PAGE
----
Shadow Brokers' Tools Contain Real Zero-Day Risks, Cisco, Fortinent Say

Today's topics include confirmation by multiple security vendors that at least some of the cyber-tools offered for sale by the so-called Shadow Brokers are real, highlights of AMD's upcoming "Zen" core desktop PC and server chips, Chinese smartphone maker Honor’s plans to bring its flagship device to the United States and Skype’s latest upgrades.

When news of an alleged breach of the National Security Agency-backed Equation Group first surfaced, there was much speculation about whether the sale by Shadow Brokers of pilfered tools was real or a hoax.

As it turns out, multiple security vendors are now confirming that at least some of the tools the Shadow Brokers are selling are real, with critical zero-day vulnerabilities now being exposed in the process.

Among the tools exposed in the first batch that Shadow Brokers made available are two with somewhat interesting and unique names: EPICBANANAS and EXTRABACON.

The tools are designed to circumvent network security devices, including firewalls, from multiple vendors in an attempt to give an attacker access to a target network.

Fifteen months after announcing plans to roll out an entirely new x86 processor microarchitecture that would scale from high-end servers down to notebook PCs, executives with Advanced Micro Devices laid the groundwork for chips that will feature the new "Zen" core, which they expect will become the cornerstone of a strategy to win back business and consumer PC users and become a significant player in the data center.

During an event in San Francisco on Aug. 17, AMD President and CEO Lisa Su and Mark Papermaster, senior vice president and CTO, demonstrated working processors aimed at high-end desktop PCs and servers that showed significant improvements in performance and power efficiency over the company's current generations of processors.

As Chinese smartphone maker Huawei surveyed the global handset marketplace in 2012, the power of the internet and the challenge of selling devices through traditional retail channels that were also selling competing phones loomed large.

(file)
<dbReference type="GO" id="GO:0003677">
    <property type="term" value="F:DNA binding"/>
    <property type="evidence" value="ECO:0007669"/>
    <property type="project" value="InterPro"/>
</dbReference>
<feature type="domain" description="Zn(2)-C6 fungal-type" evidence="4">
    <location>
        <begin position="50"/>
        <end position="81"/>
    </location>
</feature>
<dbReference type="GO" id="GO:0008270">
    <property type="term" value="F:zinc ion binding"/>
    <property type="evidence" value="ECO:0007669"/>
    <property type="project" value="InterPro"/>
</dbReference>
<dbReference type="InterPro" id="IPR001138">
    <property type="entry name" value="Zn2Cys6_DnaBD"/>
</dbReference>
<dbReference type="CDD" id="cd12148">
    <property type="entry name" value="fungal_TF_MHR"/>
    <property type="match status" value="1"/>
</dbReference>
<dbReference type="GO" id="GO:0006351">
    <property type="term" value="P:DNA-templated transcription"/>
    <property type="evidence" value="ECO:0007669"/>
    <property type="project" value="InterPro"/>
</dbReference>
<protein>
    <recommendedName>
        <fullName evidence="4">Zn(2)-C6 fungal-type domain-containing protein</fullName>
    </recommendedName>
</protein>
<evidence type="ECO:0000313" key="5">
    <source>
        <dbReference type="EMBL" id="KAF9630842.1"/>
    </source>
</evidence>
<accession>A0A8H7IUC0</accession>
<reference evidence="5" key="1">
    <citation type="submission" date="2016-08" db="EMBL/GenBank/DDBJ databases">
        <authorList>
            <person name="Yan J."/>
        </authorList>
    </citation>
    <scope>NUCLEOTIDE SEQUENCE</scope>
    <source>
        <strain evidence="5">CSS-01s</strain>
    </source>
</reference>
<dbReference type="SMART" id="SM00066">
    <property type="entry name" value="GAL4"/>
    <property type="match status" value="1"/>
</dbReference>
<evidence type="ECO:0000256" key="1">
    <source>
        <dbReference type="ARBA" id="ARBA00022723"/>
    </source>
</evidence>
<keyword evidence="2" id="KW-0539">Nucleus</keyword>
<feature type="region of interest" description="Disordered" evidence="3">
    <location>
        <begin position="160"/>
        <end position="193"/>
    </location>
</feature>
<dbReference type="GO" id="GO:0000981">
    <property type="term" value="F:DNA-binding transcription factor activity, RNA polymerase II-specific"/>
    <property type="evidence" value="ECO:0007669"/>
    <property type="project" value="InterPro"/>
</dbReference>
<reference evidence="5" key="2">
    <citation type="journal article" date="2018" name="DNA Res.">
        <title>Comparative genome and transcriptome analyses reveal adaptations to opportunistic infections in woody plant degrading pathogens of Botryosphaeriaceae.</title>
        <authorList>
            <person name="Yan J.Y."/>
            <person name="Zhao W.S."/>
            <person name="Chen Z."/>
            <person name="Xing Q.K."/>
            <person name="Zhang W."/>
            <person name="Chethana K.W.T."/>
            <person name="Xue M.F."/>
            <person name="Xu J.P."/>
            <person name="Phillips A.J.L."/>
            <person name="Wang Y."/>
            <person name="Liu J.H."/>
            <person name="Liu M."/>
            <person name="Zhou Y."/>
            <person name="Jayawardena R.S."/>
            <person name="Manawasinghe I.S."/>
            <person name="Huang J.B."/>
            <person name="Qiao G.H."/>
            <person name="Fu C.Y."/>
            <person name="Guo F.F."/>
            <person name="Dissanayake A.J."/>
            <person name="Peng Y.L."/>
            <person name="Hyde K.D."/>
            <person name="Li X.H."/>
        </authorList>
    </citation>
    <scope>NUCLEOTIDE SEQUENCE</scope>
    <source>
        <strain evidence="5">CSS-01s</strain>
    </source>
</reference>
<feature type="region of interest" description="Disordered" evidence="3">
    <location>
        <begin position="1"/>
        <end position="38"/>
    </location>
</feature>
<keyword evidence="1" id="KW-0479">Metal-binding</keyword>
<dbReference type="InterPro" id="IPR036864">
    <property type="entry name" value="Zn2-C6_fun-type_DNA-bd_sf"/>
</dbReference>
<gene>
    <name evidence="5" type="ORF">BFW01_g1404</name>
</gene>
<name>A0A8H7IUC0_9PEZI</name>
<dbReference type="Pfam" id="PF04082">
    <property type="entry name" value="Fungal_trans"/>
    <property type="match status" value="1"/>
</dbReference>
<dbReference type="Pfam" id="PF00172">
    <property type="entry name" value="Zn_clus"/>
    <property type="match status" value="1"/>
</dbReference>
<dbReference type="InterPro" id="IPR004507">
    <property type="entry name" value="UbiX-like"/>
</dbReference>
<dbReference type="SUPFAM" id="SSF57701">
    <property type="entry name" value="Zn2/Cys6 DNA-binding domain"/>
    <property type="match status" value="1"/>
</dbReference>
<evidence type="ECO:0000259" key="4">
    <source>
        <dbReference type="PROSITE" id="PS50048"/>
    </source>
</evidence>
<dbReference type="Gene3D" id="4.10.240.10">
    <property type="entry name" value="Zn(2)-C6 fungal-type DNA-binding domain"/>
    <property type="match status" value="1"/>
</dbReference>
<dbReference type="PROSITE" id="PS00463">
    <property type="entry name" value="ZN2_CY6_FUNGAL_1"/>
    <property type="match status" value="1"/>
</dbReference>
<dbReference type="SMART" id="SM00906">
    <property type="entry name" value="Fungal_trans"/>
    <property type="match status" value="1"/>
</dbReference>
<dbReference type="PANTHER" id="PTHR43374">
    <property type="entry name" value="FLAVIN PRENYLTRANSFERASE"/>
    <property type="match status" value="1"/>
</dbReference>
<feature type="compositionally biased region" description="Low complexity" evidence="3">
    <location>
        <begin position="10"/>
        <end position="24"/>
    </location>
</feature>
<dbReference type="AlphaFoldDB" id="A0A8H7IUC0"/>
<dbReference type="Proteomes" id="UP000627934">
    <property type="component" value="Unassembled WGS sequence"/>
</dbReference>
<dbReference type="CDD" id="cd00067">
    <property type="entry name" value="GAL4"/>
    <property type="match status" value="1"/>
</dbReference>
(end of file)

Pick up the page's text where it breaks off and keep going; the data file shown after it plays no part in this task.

At the same time, another interesting pattern was emerging; Chinese web retailing powerhouse Alibaba was seeing great success selling smartphones online, particularly to millennials who had little hesitation about buying their phones from e-retailers rather than through traditional mobile carriers.

"We saw this trend and challenge, and we decided to set up the Honor brand for smartphones," George Zhao, president of Honor, told eWEEK in an exclusive interview here following the company's Aug. 16 launch of the first flagship smartphone it is bringing to the United States: the new Honor 8.

Two weeks after Microsoft began rolling out the Windows 10 Anniversary Update for PCs and tablets, the company released the operating system update for mobile devices on Aug. 16. Among the many updates is a new Skype Preview app that borrows heavily from the PC.

"Just like our new experience built into the desktop Windows 10 Anniversary Update, the updated Skype Preview for Windows phone has been redesigned from the ground up, taking advantage of the Universal Windows Platform to work seamlessly on your mobile device," Microsoft's Skype group wrote in an Aug. 16 blog post.

Since Build 2015, Microsoft has been making a strong push to steer its developer community toward the Universal Apps, which can run on a multitude of Windows-powered devices with little or no modification to the underlying code.

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